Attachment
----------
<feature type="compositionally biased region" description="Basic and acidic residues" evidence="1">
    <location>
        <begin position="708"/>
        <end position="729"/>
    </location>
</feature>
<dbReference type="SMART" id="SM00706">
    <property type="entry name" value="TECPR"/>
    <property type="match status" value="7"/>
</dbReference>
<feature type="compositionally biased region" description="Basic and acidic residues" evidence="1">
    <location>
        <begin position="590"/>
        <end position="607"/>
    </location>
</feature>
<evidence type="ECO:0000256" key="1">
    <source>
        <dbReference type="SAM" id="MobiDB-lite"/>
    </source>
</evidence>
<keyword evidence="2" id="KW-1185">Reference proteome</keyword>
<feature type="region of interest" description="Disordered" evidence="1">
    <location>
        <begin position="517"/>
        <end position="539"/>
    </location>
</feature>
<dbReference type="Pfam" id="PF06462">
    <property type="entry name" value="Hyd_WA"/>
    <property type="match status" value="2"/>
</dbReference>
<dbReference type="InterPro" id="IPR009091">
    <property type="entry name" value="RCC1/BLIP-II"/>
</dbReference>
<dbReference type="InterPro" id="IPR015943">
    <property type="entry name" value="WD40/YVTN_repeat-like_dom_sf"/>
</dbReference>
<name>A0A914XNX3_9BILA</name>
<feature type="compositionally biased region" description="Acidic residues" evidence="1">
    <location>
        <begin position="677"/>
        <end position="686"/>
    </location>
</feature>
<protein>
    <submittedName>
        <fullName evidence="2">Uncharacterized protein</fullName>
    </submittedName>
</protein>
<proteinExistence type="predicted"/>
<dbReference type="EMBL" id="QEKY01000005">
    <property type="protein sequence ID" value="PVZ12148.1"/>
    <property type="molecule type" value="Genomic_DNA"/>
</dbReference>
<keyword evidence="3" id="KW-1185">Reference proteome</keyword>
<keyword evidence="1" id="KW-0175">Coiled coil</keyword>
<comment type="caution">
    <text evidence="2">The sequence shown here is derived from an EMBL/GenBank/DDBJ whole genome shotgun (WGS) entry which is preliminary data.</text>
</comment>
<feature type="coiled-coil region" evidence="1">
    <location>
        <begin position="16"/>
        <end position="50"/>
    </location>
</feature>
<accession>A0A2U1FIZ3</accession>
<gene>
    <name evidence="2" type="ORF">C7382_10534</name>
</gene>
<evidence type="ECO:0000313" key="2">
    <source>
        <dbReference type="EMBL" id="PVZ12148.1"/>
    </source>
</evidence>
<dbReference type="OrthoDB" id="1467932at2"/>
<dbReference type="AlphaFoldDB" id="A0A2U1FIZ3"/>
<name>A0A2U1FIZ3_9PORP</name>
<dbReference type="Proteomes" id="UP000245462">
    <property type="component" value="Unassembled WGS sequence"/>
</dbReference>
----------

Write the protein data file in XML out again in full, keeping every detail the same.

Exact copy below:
<feature type="compositionally biased region" description="Basic and acidic residues" evidence="1">
    <location>
        <begin position="708"/>
        <end position="729"/>
    </location>
</feature>
<dbReference type="SMART" id="SM00706">
    <property type="entry name" value="TECPR"/>
    <property type="match status" value="7"/>
</dbReference>
<feature type="compositionally biased region" description="Basic and acidic residues" evidence="1">
    <location>
        <begin position="590"/>
        <end position="607"/>
    </location>
</feature>
<evidence type="ECO:0000256" key="1">
    <source>
        <dbReference type="SAM" id="MobiDB-lite"/>
    </source>
</evidence>
<keyword evidence="2" id="KW-1185">Reference proteome</keyword>
<feature type="region of interest" description="Disordered" evidence="1">
    <location>
        <begin position="517"/>
        <end position="539"/>
    </location>
</feature>
<dbReference type="Pfam" id="PF06462">
    <property type="entry name" value="Hyd_WA"/>
    <property type="match status" value="2"/>
</dbReference>
<dbReference type="InterPro" id="IPR009091">
    <property type="entry name" value="RCC1/BLIP-II"/>
</dbReference>
<dbReference type="InterPro" id="IPR015943">
    <property type="entry name" value="WD40/YVTN_repeat-like_dom_sf"/>
</dbReference>
<name>A0A914XNX3_9BILA</name>
<feature type="compositionally biased region" description="Acidic residues" evidence="1">
    <location>
        <begin position="677"/>
        <end position="686"/>
    </location>
</feature>
<protein>
    <submittedName>
        <fullName evidence="2">Uncharacterized protein</fullName>
    </submittedName>
</protein>
<proteinExistence type="predicted"/>
<dbReference type="EMBL" id="QEKY01000005">
    <property type="protein sequence ID" value="PVZ12148.1"/>
    <property type="molecule type" value="Genomic_DNA"/>
</dbReference>
<keyword evidence="3" id="KW-1185">Reference proteome</keyword>
<keyword evidence="1" id="KW-0175">Coiled coil</keyword>
<comment type="caution">
    <text evidence="2">The sequence shown here is derived from an EMBL/GenBank/DDBJ whole genome shotgun (WGS) entry which is preliminary data.</text>
</comment>
<feature type="coiled-coil region" evidence="1">
    <location>
        <begin position="16"/>
        <end position="50"/>
    </location>
</feature>
<accession>A0A2U1FIZ3</accession>
<gene>
    <name evidence="2" type="ORF">C7382_10534</name>
</gene>
<evidence type="ECO:0000313" key="2">
    <source>
        <dbReference type="EMBL" id="PVZ12148.1"/>
    </source>
</evidence>
<dbReference type="OrthoDB" id="1467932at2"/>
<dbReference type="AlphaFoldDB" id="A0A2U1FIZ3"/>
<name>A0A2U1FIZ3_9PORP</name>
<dbReference type="Proteomes" id="UP000245462">
    <property type="component" value="Unassembled WGS sequence"/>
</dbReference>